Uniquely Human Abilities in the Digital Age: A qualitative exploration for a Successful Transformation of the Workplace during the Fourth Industrial Revolution

Isabell Fries

Student thesis: Master thesis

Abstract

Nowadays, the public debate on the future development of technology and its impact on the labour market seems to focus on the replacement of human abilities and the dominant approach how to do so. This becomes evident in discussions on automation, AI/ML or industry 4.0. The debate about AI also has to consider the characteristics that make humans indeed human. When the boundaries between humans and machines start to blur, the machine is no longer merely a tool, but an autonomous unit that can make complex decisions. This study intends to achieve a broader understanding of uniquely human abilities and areas of technological superiority, the application of future skills to the future workplace, and the potential of human-machine interaction. These topics were surveyed in a qualitative study interviewing 30 experts and moderating three focus groups, and which followed an extensive review of existing literature in the field. Concrete implementation recommendations are provided. The result of this study is a taxonomy of uniquely human abilities, which highlights the high importance of social skills that are required for the future of work. It further suggests that the human abilities social interaction, creativity and cognition are indispensable in the ongoing technological change. These abilities further need to be joined with more advanced human-machine collaborations. This study generates a valuable contribution to the field through new insights in human abilities and the future of work in the era of industry 4.0. It contributes to the field by suggesting necessary future skills at the workplace, as well as a change of the educational system. The findings of the study are particularly relevant for current and future employees and may be able to support them on their journey to develop a skillset that best fits for the future. The study might also serve as a basis for personnel and management development, recruitment and science. Keywords human abilities, future skills, social skills, future of work, artificial intelligence, fourth industrial revolution, human-machine interaction, qualitative research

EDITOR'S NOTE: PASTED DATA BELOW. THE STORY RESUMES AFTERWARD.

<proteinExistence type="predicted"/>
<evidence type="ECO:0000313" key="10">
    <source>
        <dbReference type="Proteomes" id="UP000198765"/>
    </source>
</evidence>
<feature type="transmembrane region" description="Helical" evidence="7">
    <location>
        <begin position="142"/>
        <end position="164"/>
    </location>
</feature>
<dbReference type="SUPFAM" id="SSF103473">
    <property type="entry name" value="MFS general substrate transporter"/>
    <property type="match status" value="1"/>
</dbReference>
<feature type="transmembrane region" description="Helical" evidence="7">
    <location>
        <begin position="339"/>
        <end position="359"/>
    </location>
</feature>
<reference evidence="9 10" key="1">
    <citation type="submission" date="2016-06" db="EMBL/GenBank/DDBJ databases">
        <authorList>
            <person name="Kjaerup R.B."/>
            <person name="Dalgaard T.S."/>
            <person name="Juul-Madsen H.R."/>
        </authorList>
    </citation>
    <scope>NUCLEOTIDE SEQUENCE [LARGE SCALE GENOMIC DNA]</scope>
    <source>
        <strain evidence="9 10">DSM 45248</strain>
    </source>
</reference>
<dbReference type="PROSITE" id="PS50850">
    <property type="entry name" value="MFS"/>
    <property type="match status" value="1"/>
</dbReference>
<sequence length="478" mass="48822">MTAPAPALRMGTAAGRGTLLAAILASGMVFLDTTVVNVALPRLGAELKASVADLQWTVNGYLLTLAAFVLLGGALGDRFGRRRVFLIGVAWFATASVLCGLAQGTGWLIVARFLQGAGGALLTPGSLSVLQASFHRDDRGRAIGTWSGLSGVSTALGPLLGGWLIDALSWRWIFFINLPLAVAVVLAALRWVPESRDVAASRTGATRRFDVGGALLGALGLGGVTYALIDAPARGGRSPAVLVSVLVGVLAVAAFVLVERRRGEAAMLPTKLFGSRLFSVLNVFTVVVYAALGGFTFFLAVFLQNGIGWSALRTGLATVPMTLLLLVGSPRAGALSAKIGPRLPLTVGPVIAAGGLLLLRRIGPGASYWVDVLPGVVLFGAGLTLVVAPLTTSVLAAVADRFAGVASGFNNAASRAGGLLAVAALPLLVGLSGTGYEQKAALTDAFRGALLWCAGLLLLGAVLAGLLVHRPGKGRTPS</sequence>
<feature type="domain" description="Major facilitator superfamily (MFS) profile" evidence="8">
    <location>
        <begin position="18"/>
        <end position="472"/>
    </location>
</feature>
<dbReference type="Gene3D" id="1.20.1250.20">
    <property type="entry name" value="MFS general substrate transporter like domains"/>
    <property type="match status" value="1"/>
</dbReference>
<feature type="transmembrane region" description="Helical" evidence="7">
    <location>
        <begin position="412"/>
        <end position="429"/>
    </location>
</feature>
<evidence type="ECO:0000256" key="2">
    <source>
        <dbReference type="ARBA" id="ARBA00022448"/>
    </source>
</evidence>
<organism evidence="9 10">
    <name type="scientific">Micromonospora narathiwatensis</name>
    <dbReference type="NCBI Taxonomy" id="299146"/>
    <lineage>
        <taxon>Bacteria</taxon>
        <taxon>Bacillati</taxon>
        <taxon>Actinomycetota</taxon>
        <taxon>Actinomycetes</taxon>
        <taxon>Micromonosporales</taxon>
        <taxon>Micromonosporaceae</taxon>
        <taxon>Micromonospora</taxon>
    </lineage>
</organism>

EducationsMSc in International Business and Politics, (Graduate Programme) Final Thesis
LanguageEnglish
Publication date2019
Number of pages189
SupervisorsMari-Klara Stein & Thomas Bohné